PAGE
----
The End of an Era
A Celebration of the Benson-Stark Years
By Ward Elliott, April 12, 1999
1999 doesn’t just mark the end of the Twentieth Century. It marks the end of CMC’s eras of founding and early development. The great movers of the Stark years, Jack, Jil, and Jack’s secretary, Barbara Condit, are all tidying up their desks, going to one goodbye dinner after another, and winding down their affairs after 45 CMC years, in Jack’s case, 29 of them as president. The great movers of the Benson years, George and Katharine themselves, Donald and Bernice McKenna, even Eva Ballard, George’s longtime secretary, have all left the stage within a few months of each other, after 50-odd active CMC years, in George’s case, 23 as president. His nearest rival for years in CMC service, dining-hall server Cheva Garcia, retired two years ago after 46 years of service, but she is still often seen in Collins Hall. Out of CMC’s 111 permanent faculty, 20 are left who were hired in the Benson years, most of these, like me, personally recruited by Benson. The youngest members of this group all turn 60 this year.
Reasonable people may differ as to what years may be considered CMC’s bleakest. If poverty is the measure, an argument could be made for the college’s very first year, 1946-47, when we started out with Story House, a few acres of rocky ground and quonset huts, $80,000 in gifts and pledges, a five-person pickup faculty, and 86 scrounged-up students. If financial distress and wobbly academic credentials are the measure, the early 1950’s were probably our low point, the years when Jack Stark entered as a freshman. Student enrollments were reeling from the Korean War; our SAT median, had we dared to calculate it, would probably have been in three digits, not four, somewhere between where Slippery Rock and Samford Universities were in 1996, the last year before the SAT’s were "renormed" to today’s inflated levels. Bankruptcy loomed. Half the faculty had been warned of impending layoffs. How strange that our graduates from those dire years, the ones who picked up the rocks on Parents Field, are our most cheerful, devoted, optimistic, and successful, the ones who would tell you that their years were not CMC’s bleakest but its greatest! Could being asked to pick up the rocks – to say nothing of winning World War II -- have had something to do with it?
But the years since have been anything but bleak. By the time he brought me to CMC, Benson had not only staved off bankruptcy but prospered and hired a faculty with some true heavyweights – Marty Diamond, Harry Jaffa, even the aged Leo Strauss himself. He had also raised the SAT median an astonishing 200 points, more and faster than any other college that I know of. When I recall him expounding on his vision for the college, while kicking olives off the patio behind Pitzer Hall, I have the notion that he talked and kicked us to the door of greatness. Jack Stark was hardly a talker compared to Benson; no one was. But no one could touch Jack as a kicker. He got the SAT median raised yet another 100 points, ranking us fifth among small, liberal-arts colleges, abreast of Columbia and Johns Hopkins, with an endowment per student exceeded only by Swarthmore, Grinnell, and Pomona.
By CMC’s 50th year, in 1996, its students were competitive with the best by every available measure, ranked fourth in the nation in Division III all-sports comparison, victors in soccer, tennis, water polo and rugby over Division I heavyweight powers Harvard, Yale, Stanford, Dartmouth, and Brown. Since the early 1980’s, Claremont debaters had been 16-5 against Harvard, 16-7 against Stanford, 3-0 against Oxford.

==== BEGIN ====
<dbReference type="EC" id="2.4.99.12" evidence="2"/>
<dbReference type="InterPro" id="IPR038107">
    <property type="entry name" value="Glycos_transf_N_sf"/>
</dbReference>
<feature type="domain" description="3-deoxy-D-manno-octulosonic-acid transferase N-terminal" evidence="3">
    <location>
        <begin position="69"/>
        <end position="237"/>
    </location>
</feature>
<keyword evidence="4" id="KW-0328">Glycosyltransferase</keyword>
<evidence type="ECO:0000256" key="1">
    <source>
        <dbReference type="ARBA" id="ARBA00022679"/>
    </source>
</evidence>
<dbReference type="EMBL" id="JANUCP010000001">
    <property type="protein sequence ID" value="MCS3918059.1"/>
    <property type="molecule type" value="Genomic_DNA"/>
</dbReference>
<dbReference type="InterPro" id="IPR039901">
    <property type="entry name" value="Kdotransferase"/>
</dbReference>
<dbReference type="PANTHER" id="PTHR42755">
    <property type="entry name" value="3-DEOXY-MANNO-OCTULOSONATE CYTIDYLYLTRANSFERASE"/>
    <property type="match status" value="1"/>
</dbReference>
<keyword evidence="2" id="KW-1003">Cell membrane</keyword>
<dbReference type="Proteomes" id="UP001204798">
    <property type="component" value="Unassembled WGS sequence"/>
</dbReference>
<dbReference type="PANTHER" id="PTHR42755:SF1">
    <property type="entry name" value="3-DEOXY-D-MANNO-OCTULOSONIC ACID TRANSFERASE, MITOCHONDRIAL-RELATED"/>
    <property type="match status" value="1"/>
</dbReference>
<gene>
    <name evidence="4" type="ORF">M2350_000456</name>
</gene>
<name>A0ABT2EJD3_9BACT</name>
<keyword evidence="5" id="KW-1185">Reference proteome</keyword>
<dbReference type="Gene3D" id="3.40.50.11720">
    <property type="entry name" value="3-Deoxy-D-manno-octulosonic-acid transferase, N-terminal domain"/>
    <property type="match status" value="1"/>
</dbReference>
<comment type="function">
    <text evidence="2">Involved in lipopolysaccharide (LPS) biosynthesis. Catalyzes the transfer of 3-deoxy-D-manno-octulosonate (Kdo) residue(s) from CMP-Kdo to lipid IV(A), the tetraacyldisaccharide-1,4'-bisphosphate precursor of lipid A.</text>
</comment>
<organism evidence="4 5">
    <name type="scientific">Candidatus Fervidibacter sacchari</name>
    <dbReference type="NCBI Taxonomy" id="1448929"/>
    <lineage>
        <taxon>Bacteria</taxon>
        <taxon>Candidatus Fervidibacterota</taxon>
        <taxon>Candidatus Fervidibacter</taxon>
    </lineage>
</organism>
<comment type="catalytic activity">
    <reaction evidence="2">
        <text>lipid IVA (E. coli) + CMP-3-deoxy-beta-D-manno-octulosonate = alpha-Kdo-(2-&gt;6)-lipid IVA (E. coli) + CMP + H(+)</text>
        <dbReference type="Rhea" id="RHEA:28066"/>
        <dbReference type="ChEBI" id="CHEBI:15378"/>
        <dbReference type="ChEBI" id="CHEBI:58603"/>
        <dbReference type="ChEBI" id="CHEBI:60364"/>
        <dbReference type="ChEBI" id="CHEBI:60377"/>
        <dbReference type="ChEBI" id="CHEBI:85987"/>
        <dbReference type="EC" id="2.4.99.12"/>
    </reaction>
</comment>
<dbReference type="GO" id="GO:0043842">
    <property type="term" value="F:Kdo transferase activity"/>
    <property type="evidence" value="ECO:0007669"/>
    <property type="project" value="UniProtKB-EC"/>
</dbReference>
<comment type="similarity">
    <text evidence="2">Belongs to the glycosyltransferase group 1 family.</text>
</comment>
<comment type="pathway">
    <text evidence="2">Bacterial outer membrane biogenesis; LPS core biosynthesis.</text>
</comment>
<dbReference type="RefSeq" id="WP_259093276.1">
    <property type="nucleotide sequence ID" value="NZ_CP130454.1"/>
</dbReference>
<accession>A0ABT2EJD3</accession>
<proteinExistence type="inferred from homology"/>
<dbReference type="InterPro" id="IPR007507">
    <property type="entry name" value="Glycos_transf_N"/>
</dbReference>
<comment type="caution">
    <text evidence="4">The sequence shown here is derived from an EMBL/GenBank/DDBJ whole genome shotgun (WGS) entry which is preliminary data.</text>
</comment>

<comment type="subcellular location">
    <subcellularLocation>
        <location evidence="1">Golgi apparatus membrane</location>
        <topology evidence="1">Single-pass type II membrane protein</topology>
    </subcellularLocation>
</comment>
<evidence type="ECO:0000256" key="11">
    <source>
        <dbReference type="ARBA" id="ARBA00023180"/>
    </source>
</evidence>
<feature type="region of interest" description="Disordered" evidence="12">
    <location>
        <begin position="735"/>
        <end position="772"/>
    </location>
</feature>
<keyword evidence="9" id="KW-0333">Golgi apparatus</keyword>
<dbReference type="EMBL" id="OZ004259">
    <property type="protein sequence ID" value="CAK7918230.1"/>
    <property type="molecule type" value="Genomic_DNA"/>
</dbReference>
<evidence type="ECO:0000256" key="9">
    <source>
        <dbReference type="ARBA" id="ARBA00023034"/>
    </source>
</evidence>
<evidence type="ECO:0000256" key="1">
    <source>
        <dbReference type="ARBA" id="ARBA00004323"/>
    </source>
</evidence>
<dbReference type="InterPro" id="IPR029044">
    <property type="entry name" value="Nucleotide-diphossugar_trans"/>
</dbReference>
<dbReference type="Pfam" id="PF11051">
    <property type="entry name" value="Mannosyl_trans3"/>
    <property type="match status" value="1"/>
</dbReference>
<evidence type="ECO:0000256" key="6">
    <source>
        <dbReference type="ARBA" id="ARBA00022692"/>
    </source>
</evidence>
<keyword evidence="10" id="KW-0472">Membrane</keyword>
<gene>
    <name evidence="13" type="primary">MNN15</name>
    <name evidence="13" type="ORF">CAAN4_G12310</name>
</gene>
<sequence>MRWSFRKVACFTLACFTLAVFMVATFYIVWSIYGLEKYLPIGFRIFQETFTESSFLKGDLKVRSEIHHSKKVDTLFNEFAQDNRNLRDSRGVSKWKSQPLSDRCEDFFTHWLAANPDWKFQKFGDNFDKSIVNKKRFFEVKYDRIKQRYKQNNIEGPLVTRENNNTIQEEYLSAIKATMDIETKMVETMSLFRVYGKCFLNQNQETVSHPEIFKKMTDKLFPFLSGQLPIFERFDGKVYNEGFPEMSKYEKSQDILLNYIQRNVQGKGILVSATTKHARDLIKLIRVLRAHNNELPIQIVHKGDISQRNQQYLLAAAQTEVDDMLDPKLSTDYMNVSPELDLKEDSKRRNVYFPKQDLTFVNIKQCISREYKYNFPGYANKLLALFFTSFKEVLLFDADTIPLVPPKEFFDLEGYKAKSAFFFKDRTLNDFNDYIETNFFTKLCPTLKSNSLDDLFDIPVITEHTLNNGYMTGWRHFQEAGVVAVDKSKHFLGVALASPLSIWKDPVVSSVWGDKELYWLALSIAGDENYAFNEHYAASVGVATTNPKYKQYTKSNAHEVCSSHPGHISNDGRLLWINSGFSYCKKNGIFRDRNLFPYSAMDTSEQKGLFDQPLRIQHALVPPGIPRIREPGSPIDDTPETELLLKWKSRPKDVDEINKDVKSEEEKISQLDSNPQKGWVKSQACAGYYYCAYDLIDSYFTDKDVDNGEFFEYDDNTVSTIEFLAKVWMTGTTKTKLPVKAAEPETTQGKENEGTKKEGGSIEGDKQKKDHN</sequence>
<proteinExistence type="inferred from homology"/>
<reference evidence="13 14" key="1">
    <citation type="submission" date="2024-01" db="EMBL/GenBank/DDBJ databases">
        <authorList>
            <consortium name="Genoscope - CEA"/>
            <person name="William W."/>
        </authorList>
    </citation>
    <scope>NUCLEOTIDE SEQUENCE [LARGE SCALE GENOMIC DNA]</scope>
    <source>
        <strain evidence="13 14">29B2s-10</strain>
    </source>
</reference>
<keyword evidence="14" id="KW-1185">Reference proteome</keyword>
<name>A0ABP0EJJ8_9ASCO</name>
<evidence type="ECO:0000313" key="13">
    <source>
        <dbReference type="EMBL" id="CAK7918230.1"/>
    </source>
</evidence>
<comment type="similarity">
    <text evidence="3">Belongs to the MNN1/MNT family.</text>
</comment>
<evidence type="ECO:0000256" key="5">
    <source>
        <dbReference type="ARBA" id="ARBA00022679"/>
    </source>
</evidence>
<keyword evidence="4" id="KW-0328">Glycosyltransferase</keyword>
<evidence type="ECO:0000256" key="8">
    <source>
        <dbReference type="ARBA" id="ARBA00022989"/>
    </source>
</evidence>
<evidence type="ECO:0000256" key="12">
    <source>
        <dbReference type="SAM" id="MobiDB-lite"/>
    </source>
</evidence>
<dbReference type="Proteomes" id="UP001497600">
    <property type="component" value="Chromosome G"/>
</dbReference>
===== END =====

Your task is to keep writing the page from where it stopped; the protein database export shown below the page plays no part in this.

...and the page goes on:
I was raised in a Harvard family and was always told that Harvard was next thing to the gold standard in education. But I have also become CMC’s Truman Scholarship representative, and I couldn’t help but notice that CMC had more Truman Scholars last year from a class of 250 than Harvard got from a class of 900. On a per-capita basis, CMC has had more Truman Scholars than Harvard, indeed, more than anyone, for the last fifteen years. The same is probably true of Watson fellowships, though Harvard is still a step ahead of us in per-capita Rhodes and Marshall Scholars. Benson/Stark-Era CMC professors had a hand in creating the Reapportionment Revolution, and a big hand in controlling its effects. They helped rescue the Electoral College from ill-considered reform, decontaminated the blood supply, redrew the Clean Air Act, and cut smog alerts in the Los Angeles Basin by 99%. Benson/Stark-Era CMC graduates have become captains of industry and finance, architects of giant international oil consortia, shock troops in the war on fibrotic diseases, counselors to governors and presidents, deciders at every level of business and government. But for the work of these high-impact CMC people, brought here by Stark, Benson, and taught by the many that they hired and inspired, the world would be a bleaker, lesser place.
Eras come, eras go. Some are glorious, some terrifying, some humdrum. The Benson and Stark eras were anything but humdrum. For CMC they have been years of Promethean, world-bending creativity. I hate to say goodbye to them and am sometimes tempted, like an old grad, not only to say "Those were the days," but to add "This was our finest hour." Benson and Stark might have grudgingly acknowledged the first proposition, but the second never. CMC’s finest hours, they told us, are yet to come. They are right, no doubt. But what surpassingly fine days they were! We were lucky among mortals to have shared them and won’t soon see the like of them.